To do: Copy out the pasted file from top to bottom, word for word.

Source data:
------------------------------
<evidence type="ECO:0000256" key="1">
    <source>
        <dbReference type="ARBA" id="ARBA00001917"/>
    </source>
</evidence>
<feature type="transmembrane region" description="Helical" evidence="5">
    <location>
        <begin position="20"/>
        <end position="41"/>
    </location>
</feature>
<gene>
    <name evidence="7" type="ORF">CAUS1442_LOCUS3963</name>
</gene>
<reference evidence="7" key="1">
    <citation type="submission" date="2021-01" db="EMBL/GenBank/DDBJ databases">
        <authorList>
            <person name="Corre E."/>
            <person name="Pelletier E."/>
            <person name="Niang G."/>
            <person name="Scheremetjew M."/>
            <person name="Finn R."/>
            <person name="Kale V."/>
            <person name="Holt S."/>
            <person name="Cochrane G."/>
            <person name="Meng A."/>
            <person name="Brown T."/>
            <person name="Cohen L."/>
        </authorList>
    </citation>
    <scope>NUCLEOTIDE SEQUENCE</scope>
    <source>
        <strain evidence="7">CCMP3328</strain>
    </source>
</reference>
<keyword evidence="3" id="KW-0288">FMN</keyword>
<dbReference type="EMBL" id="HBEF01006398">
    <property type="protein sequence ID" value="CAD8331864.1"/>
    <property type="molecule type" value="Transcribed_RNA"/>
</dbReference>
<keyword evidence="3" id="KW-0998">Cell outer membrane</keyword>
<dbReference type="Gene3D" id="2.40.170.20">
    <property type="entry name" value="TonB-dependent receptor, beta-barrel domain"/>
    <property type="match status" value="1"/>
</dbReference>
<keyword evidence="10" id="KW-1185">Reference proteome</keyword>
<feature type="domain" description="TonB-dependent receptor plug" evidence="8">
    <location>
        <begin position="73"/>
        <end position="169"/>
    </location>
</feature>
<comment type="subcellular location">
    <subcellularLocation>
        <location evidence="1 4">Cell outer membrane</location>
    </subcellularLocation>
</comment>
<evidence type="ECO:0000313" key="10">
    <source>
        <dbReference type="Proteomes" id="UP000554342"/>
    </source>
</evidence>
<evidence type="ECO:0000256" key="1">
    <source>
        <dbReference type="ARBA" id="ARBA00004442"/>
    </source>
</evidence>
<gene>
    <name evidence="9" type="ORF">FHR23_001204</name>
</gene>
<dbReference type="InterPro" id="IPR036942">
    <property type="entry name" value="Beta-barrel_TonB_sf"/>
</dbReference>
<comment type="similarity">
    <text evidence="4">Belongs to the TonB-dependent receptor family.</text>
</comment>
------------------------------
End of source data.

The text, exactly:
<evidence type="ECO:0000256" key="1">
    <source>
        <dbReference type="ARBA" id="ARBA00001917"/>
    </source>
</evidence>
<feature type="transmembrane region" description="Helical" evidence="5">
    <location>
        <begin position="20"/>
        <end position="41"/>
    </location>
</feature>
<gene>
    <name evidence="7" type="ORF">CAUS1442_LOCUS3963</name>
</gene>
<reference evidence="7" key="1">
    <citation type="submission" date="2021-01" db="EMBL/GenBank/DDBJ databases">
        <authorList>
            <person name="Corre E."/>
            <person name="Pelletier E."/>
            <person name="Niang G."/>
            <person name="Scheremetjew M."/>
            <person name="Finn R."/>
            <person name="Kale V."/>
            <person name="Holt S."/>
            <person name="Cochrane G."/>
            <person name="Meng A."/>
            <person name="Brown T."/>
            <person name="Cohen L."/>
        </authorList>
    </citation>
    <scope>NUCLEOTIDE SEQUENCE</scope>
    <source>
        <strain evidence="7">CCMP3328</strain>
    </source>
</reference>
<keyword evidence="3" id="KW-0288">FMN</keyword>
<dbReference type="EMBL" id="HBEF01006398">
    <property type="protein sequence ID" value="CAD8331864.1"/>
    <property type="molecule type" value="Transcribed_RNA"/>
</dbReference>
<keyword evidence="3" id="KW-0998">Cell outer membrane</keyword>
<dbReference type="Gene3D" id="2.40.170.20">
    <property type="entry name" value="TonB-dependent receptor, beta-barrel domain"/>
    <property type="match status" value="1"/>
</dbReference>
<keyword evidence="10" id="KW-1185">Reference proteome</keyword>
<feature type="domain" description="TonB-dependent receptor plug" evidence="8">
    <location>
        <begin position="73"/>
        <end position="169"/>
    </location>
</feature>
<comment type="subcellular location">
    <subcellularLocation>
        <location evidence="1 4">Cell outer membrane</location>
    </subcellularLocation>
</comment>
<evidence type="ECO:0000313" key="10">
    <source>
        <dbReference type="Proteomes" id="UP000554342"/>
    </source>
</evidence>
<evidence type="ECO:0000256" key="1">
    <source>
        <dbReference type="ARBA" id="ARBA00004442"/>
    </source>
</evidence>
<gene>
    <name evidence="9" type="ORF">FHR23_001204</name>
</gene>
<dbReference type="InterPro" id="IPR036942">
    <property type="entry name" value="Beta-barrel_TonB_sf"/>
</dbReference>
<comment type="similarity">
    <text evidence="4">Belongs to the TonB-dependent receptor family.</text>
</comment>